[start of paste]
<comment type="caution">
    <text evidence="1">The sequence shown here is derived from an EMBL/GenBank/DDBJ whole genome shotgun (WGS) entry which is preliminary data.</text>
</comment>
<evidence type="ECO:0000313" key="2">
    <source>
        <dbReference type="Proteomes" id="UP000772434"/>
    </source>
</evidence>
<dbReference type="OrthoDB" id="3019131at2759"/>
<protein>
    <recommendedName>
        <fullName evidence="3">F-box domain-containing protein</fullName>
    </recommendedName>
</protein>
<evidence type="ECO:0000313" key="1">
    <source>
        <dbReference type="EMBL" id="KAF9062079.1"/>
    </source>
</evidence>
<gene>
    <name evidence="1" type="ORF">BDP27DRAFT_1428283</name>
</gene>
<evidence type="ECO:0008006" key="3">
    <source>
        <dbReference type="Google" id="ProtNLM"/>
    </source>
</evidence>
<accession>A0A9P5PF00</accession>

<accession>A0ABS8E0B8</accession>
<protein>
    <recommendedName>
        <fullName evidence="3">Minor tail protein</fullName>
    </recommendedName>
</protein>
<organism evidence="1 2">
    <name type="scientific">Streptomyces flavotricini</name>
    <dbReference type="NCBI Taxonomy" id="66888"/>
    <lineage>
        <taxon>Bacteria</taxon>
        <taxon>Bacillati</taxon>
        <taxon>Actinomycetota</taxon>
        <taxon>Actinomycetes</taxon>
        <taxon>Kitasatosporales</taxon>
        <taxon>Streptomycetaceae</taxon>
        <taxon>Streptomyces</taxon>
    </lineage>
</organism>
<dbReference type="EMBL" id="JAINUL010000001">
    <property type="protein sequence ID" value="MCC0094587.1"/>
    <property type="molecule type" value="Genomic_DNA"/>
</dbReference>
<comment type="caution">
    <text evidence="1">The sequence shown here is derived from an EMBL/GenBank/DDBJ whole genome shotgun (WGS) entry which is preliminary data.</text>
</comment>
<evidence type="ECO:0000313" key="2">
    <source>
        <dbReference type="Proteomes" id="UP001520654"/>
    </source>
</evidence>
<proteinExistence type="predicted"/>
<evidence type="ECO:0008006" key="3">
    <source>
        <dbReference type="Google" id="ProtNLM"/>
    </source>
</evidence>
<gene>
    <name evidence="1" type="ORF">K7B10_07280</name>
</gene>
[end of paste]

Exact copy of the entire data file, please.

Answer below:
<comment type="caution">
    <text evidence="1">The sequence shown here is derived from an EMBL/GenBank/DDBJ whole genome shotgun (WGS) entry which is preliminary data.</text>
</comment>
<evidence type="ECO:0000313" key="2">
    <source>
        <dbReference type="Proteomes" id="UP000772434"/>
    </source>
</evidence>
<dbReference type="OrthoDB" id="3019131at2759"/>
<protein>
    <recommendedName>
        <fullName evidence="3">F-box domain-containing protein</fullName>
    </recommendedName>
</protein>
<evidence type="ECO:0000313" key="1">
    <source>
        <dbReference type="EMBL" id="KAF9062079.1"/>
    </source>
</evidence>
<gene>
    <name evidence="1" type="ORF">BDP27DRAFT_1428283</name>
</gene>
<evidence type="ECO:0008006" key="3">
    <source>
        <dbReference type="Google" id="ProtNLM"/>
    </source>
</evidence>
<accession>A0A9P5PF00</accession>

<accession>A0ABS8E0B8</accession>
<protein>
    <recommendedName>
        <fullName evidence="3">Minor tail protein</fullName>
    </recommendedName>
</protein>
<organism evidence="1 2">
    <name type="scientific">Streptomyces flavotricini</name>
    <dbReference type="NCBI Taxonomy" id="66888"/>
    <lineage>
        <taxon>Bacteria</taxon>
        <taxon>Bacillati</taxon>
        <taxon>Actinomycetota</taxon>
        <taxon>Actinomycetes</taxon>
        <taxon>Kitasatosporales</taxon>
        <taxon>Streptomycetaceae</taxon>
        <taxon>Streptomyces</taxon>
    </lineage>
</organism>
<dbReference type="EMBL" id="JAINUL010000001">
    <property type="protein sequence ID" value="MCC0094587.1"/>
    <property type="molecule type" value="Genomic_DNA"/>
</dbReference>
<comment type="caution">
    <text evidence="1">The sequence shown here is derived from an EMBL/GenBank/DDBJ whole genome shotgun (WGS) entry which is preliminary data.</text>
</comment>
<evidence type="ECO:0000313" key="2">
    <source>
        <dbReference type="Proteomes" id="UP001520654"/>
    </source>
</evidence>
<proteinExistence type="predicted"/>
<evidence type="ECO:0008006" key="3">
    <source>
        <dbReference type="Google" id="ProtNLM"/>
    </source>
</evidence>
<gene>
    <name evidence="1" type="ORF">K7B10_07280</name>
</gene>